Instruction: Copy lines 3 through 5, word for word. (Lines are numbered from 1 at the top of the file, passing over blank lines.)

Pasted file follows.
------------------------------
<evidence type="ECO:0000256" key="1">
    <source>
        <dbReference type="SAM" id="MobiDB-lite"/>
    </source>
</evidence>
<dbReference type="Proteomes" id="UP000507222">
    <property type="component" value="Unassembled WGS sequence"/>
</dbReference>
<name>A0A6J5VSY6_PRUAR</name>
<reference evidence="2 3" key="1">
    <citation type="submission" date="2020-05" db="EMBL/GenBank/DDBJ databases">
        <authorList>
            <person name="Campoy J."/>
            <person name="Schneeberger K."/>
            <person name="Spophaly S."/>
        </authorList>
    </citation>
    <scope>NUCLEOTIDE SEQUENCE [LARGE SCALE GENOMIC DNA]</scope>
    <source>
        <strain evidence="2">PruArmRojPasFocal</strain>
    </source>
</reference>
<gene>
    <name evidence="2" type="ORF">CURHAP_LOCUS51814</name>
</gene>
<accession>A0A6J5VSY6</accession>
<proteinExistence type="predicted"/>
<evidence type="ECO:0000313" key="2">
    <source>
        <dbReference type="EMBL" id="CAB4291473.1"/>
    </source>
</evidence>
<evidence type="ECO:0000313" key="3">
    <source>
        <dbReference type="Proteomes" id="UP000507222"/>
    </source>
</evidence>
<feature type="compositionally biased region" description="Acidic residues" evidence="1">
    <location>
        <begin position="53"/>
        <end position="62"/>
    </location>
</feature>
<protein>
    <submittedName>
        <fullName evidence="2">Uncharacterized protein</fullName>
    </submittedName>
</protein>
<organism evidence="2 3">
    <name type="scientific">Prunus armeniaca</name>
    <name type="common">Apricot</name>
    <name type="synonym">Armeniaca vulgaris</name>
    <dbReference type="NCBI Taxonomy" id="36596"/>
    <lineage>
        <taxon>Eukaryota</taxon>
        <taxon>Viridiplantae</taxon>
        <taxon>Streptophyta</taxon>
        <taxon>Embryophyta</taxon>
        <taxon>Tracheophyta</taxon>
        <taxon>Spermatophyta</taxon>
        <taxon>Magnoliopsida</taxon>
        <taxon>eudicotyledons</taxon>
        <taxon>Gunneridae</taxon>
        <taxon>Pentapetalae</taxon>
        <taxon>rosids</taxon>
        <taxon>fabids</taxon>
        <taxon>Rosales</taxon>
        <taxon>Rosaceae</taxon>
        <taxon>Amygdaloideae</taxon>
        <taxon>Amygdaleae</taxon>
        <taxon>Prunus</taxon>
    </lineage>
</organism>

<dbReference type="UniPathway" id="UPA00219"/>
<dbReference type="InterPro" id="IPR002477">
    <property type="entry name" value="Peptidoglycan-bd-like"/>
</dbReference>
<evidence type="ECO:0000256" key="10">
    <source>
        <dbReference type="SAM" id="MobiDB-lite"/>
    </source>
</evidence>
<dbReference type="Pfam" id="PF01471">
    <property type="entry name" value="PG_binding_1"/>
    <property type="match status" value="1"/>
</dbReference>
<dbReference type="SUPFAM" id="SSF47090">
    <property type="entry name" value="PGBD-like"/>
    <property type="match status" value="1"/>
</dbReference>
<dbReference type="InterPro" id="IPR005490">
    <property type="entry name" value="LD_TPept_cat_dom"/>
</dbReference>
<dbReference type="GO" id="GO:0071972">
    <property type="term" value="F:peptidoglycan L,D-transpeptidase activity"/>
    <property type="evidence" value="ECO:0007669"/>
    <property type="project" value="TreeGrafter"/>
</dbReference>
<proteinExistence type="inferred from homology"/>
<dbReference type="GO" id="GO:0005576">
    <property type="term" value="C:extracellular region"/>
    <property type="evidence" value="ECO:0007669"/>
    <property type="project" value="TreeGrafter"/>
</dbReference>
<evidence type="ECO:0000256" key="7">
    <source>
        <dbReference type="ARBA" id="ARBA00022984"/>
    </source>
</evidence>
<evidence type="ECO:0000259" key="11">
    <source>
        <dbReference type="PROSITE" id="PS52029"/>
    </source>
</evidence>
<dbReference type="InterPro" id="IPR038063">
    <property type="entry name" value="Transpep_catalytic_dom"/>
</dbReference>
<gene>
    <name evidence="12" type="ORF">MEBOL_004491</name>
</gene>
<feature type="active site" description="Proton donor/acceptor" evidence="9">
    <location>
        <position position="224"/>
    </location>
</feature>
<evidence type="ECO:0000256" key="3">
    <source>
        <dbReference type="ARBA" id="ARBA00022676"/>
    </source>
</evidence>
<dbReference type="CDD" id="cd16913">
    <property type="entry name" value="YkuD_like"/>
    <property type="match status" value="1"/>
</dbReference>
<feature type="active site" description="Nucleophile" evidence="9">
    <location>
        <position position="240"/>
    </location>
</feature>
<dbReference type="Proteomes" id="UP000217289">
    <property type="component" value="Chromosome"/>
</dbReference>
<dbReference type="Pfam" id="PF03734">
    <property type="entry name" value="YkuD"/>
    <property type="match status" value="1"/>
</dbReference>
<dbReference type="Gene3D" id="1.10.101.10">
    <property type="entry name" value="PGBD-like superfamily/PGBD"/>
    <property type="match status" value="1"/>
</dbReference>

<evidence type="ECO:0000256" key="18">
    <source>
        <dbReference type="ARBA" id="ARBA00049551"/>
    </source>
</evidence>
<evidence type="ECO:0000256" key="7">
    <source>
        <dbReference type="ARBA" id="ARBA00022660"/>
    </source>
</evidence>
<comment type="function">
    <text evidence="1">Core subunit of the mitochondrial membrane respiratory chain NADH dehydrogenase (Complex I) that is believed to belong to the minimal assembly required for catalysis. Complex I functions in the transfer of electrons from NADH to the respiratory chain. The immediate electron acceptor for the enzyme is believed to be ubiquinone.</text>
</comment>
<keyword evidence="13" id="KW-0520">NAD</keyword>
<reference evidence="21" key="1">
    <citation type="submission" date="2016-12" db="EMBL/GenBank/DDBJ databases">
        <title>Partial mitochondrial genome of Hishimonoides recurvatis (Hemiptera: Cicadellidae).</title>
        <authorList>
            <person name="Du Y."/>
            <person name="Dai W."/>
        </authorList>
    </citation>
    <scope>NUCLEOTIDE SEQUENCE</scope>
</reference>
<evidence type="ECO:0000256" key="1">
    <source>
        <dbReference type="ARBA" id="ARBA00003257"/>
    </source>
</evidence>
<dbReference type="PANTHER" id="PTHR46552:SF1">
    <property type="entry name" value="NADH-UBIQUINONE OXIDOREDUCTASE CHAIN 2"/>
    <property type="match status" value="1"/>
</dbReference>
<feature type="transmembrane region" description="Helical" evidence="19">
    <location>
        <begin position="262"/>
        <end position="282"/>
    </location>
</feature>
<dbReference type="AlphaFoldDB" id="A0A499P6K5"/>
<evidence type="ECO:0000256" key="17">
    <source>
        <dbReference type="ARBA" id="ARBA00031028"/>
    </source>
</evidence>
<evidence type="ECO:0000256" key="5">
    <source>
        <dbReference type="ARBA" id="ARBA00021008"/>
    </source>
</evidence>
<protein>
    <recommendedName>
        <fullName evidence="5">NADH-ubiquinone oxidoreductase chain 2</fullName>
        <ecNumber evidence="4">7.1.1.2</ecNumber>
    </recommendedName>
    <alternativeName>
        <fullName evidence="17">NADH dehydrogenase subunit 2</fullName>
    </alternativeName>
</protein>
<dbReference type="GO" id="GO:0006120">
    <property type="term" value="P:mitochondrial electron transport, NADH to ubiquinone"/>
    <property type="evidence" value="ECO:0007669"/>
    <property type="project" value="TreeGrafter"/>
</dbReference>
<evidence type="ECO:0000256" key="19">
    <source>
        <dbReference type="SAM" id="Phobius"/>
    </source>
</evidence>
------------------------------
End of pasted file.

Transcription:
        <dbReference type="SAM" id="MobiDB-lite"/>
    </source>
</evidence>